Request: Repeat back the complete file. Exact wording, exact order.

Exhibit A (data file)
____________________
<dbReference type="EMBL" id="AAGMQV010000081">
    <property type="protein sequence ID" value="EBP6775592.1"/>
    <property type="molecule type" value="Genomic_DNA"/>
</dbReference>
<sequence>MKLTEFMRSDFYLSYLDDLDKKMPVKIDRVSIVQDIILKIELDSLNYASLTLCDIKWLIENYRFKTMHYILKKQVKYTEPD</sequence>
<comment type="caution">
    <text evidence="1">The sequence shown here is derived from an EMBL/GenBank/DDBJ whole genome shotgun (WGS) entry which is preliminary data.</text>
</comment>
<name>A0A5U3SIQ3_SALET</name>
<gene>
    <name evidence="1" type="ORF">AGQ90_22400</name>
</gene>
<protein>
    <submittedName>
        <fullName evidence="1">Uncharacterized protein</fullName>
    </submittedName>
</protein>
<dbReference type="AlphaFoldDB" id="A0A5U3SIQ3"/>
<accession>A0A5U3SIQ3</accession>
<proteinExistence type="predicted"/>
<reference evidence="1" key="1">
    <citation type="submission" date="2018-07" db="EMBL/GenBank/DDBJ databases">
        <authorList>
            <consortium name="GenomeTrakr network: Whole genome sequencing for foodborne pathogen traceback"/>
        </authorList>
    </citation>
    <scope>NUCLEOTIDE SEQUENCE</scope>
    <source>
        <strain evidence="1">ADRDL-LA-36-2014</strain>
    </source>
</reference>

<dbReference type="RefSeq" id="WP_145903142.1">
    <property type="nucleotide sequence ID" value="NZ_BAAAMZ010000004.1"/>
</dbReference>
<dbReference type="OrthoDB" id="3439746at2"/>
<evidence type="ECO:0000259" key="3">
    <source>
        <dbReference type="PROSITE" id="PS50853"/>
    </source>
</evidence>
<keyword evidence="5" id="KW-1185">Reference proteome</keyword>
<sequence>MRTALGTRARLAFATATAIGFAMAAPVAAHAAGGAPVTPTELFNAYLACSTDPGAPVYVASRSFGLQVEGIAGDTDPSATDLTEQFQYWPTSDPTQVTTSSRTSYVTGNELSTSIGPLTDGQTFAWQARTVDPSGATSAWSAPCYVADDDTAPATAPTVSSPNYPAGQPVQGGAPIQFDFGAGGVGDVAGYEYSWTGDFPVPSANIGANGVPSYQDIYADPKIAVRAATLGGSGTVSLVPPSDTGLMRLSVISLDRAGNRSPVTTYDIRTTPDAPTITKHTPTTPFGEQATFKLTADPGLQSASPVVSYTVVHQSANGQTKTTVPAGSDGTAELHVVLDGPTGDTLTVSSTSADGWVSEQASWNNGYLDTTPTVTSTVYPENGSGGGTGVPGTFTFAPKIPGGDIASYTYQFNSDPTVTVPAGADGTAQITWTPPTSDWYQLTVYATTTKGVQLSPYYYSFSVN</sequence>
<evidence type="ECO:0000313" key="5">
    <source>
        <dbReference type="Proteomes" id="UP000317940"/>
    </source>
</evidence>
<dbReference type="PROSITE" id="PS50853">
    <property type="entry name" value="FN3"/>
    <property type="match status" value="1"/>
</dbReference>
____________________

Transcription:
<dbReference type="EMBL" id="AAGMQV010000081">
    <property type="protein sequence ID" value="EBP6775592.1"/>
    <property type="molecule type" value="Genomic_DNA"/>
</dbReference>
<sequence>MKLTEFMRSDFYLSYLDDLDKKMPVKIDRVSIVQDIILKIELDSLNYASLTLCDIKWLIENYRFKTMHYILKKQVKYTEPD</sequence>
<comment type="caution">
    <text evidence="1">The sequence shown here is derived from an EMBL/GenBank/DDBJ whole genome shotgun (WGS) entry which is preliminary data.</text>
</comment>
<name>A0A5U3SIQ3_SALET</name>
<gene>
    <name evidence="1" type="ORF">AGQ90_22400</name>
</gene>
<protein>
    <submittedName>
        <fullName evidence="1">Uncharacterized protein</fullName>
    </submittedName>
</protein>
<dbReference type="AlphaFoldDB" id="A0A5U3SIQ3"/>
<accession>A0A5U3SIQ3</accession>
<proteinExistence type="predicted"/>
<reference evidence="1" key="1">
    <citation type="submission" date="2018-07" db="EMBL/GenBank/DDBJ databases">
        <authorList>
            <consortium name="GenomeTrakr network: Whole genome sequencing for foodborne pathogen traceback"/>
        </authorList>
    </citation>
    <scope>NUCLEOTIDE SEQUENCE</scope>
    <source>
        <strain evidence="1">ADRDL-LA-36-2014</strain>
    </source>
</reference>

<dbReference type="RefSeq" id="WP_145903142.1">
    <property type="nucleotide sequence ID" value="NZ_BAAAMZ010000004.1"/>
</dbReference>
<dbReference type="OrthoDB" id="3439746at2"/>
<evidence type="ECO:0000259" key="3">
    <source>
        <dbReference type="PROSITE" id="PS50853"/>
    </source>
</evidence>
<keyword evidence="5" id="KW-1185">Reference proteome</keyword>
<sequence>MRTALGTRARLAFATATAIGFAMAAPVAAHAAGGAPVTPTELFNAYLACSTDPGAPVYVASRSFGLQVEGIAGDTDPSATDLTEQFQYWPTSDPTQVTTSSRTSYVTGNELSTSIGPLTDGQTFAWQARTVDPSGATSAWSAPCYVADDDTAPATAPTVSSPNYPAGQPVQGGAPIQFDFGAGGVGDVAGYEYSWTGDFPVPSANIGANGVPSYQDIYADPKIAVRAATLGGSGTVSLVPPSDTGLMRLSVISLDRAGNRSPVTTYDIRTTPDAPTITKHTPTTPFGEQATFKLTADPGLQSASPVVSYTVVHQSANGQTKTTVPAGSDGTAELHVVLDGPTGDTLTVSSTSADGWVSEQASWNNGYLDTTPTVTSTVYPENGSGGGTGVPGTFTFAPKIPGGDIASYTYQFNSDPTVTVPAGADGTAQITWTPPTSDWYQLTVYATTTKGVQLSPYYYSFSVN</sequence>
<evidence type="ECO:0000313" key="5">
    <source>
        <dbReference type="Proteomes" id="UP000317940"/>
    </source>
</evidence>
<dbReference type="PROSITE" id="PS50853">
    <property type="entry name" value="FN3"/>
    <property type="match status" value="1"/>
</dbReference>